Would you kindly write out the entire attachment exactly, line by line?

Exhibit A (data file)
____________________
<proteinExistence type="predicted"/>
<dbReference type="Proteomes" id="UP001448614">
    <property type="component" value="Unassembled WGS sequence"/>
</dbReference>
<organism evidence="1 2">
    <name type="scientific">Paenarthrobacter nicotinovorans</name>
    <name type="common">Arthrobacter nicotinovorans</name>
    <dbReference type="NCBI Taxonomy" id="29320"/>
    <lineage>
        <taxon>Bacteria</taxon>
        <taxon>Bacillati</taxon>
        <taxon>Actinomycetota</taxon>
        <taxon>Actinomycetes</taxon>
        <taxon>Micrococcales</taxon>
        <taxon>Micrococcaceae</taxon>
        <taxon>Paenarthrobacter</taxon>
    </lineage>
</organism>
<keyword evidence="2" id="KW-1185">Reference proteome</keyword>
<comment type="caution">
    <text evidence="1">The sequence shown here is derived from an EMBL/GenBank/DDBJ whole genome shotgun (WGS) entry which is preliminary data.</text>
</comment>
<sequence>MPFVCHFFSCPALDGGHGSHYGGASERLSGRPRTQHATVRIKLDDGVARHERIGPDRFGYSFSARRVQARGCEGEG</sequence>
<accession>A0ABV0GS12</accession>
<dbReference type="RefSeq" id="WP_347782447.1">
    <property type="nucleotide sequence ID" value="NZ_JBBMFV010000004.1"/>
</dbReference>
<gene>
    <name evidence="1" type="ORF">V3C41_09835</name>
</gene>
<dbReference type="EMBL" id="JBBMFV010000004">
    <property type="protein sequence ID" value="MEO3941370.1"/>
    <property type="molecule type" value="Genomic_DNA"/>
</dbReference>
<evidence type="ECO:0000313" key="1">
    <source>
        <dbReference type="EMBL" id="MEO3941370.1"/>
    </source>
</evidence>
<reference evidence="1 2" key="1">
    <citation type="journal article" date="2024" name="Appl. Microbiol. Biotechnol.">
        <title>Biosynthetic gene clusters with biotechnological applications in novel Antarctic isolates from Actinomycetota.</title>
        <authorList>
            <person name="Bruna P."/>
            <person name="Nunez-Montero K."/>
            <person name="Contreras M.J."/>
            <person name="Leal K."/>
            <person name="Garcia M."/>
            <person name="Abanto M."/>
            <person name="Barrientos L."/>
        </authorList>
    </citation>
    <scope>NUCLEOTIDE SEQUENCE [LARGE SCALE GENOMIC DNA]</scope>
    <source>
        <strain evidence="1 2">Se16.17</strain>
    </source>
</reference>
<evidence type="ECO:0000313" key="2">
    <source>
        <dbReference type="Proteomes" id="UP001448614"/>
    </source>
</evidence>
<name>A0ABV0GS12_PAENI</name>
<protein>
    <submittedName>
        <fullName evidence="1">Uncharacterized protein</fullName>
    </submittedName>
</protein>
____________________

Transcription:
<proteinExistence type="predicted"/>
<dbReference type="Proteomes" id="UP001448614">
    <property type="component" value="Unassembled WGS sequence"/>
</dbReference>
<organism evidence="1 2">
    <name type="scientific">Paenarthrobacter nicotinovorans</name>
    <name type="common">Arthrobacter nicotinovorans</name>
    <dbReference type="NCBI Taxonomy" id="29320"/>
    <lineage>
        <taxon>Bacteria</taxon>
        <taxon>Bacillati</taxon>
        <taxon>Actinomycetota</taxon>
        <taxon>Actinomycetes</taxon>
        <taxon>Micrococcales</taxon>
        <taxon>Micrococcaceae</taxon>
        <taxon>Paenarthrobacter</taxon>
    </lineage>
</organism>
<keyword evidence="2" id="KW-1185">Reference proteome</keyword>
<comment type="caution">
    <text evidence="1">The sequence shown here is derived from an EMBL/GenBank/DDBJ whole genome shotgun (WGS) entry which is preliminary data.</text>
</comment>
<sequence>MPFVCHFFSCPALDGGHGSHYGGASERLSGRPRTQHATVRIKLDDGVARHERIGPDRFGYSFSARRVQARGCEGEG</sequence>
<accession>A0ABV0GS12</accession>
<dbReference type="RefSeq" id="WP_347782447.1">
    <property type="nucleotide sequence ID" value="NZ_JBBMFV010000004.1"/>
</dbReference>
<gene>
    <name evidence="1" type="ORF">V3C41_09835</name>
</gene>
<dbReference type="EMBL" id="JBBMFV010000004">
    <property type="protein sequence ID" value="MEO3941370.1"/>
    <property type="molecule type" value="Genomic_DNA"/>
</dbReference>
<evidence type="ECO:0000313" key="1">
    <source>
        <dbReference type="EMBL" id="MEO3941370.1"/>
    </source>
</evidence>
<reference evidence="1 2" key="1">
    <citation type="journal article" date="2024" name="Appl. Microbiol. Biotechnol.">
        <title>Biosynthetic gene clusters with biotechnological applications in novel Antarctic isolates from Actinomycetota.</title>
        <authorList>
            <person name="Bruna P."/>
            <person name="Nunez-Montero K."/>
            <person name="Contreras M.J."/>
            <person name="Leal K."/>
            <person name="Garcia M."/>
            <person name="Abanto M."/>
            <person name="Barrientos L."/>
        </authorList>
    </citation>
    <scope>NUCLEOTIDE SEQUENCE [LARGE SCALE GENOMIC DNA]</scope>
    <source>
        <strain evidence="1 2">Se16.17</strain>
    </source>
</reference>
<evidence type="ECO:0000313" key="2">
    <source>
        <dbReference type="Proteomes" id="UP001448614"/>
    </source>
</evidence>
<name>A0ABV0GS12_PAENI</name>
<protein>
    <submittedName>
        <fullName evidence="1">Uncharacterized protein</fullName>
    </submittedName>
</protein>